The green gilt is aimed at helping fund the economic recovery from the Covid-19 pandemic, to the benefit of UK society as a whole, and to back green infrastructure projects. It is also good news for many socially responsible fund managers that have previously been barred from holding gilts as they are not seen as wholly ethical. This new issuance will provide a useful additional tool when managing their portfolios. Previously they have had to utilise quasi-sovereign or supranational alternatives.
If the experience in Europe is anything to go by, demand will be strong for green gilts. In spring this year, the Dutch government raised one of the largest ever green bonds, a €5.98bn issue, which will partly be used to finance natural infrastructure to protect the low-lying Netherlands from floods and sea-level rises. It was hugely popular with demand exceeding supply by three and a half times.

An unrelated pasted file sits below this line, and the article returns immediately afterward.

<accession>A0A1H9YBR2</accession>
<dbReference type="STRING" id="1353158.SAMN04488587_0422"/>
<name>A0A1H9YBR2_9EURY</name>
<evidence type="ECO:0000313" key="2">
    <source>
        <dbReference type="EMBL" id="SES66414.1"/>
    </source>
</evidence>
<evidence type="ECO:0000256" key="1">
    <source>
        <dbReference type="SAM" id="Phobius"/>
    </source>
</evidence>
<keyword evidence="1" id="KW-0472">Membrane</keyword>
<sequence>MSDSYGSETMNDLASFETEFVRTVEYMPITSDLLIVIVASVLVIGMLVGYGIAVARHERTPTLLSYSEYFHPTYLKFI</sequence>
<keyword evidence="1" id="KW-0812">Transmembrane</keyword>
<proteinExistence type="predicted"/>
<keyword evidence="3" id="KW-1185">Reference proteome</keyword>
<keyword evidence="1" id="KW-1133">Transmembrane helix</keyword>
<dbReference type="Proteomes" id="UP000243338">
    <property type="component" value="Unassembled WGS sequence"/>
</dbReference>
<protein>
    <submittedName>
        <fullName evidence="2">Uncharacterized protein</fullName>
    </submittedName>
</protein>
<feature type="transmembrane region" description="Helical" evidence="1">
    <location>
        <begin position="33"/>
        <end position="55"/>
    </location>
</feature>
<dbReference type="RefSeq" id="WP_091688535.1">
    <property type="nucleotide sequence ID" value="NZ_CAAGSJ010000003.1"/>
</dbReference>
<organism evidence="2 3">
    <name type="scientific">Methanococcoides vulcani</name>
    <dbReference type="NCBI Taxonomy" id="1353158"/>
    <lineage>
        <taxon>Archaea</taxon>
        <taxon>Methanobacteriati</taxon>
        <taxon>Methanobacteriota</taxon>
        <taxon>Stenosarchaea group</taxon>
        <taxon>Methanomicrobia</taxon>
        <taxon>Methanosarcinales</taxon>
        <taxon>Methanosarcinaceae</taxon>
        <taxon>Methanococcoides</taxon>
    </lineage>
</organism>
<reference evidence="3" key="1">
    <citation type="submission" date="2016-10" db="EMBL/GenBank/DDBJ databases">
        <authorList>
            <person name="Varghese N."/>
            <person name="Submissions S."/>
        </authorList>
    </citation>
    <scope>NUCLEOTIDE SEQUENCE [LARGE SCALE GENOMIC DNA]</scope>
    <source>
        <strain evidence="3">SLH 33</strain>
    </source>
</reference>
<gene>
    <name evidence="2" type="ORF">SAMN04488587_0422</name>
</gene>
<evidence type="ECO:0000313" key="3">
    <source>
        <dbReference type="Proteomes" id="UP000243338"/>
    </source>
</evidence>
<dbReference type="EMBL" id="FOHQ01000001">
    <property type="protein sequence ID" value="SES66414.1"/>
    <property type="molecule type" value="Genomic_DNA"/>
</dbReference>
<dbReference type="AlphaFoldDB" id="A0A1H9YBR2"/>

It seems we are only in the foothills of a long-term trend of increasing green bond issuance and over time there will likely be an expanding range of investments for socially responsible investors wishing to allocate to this asset class.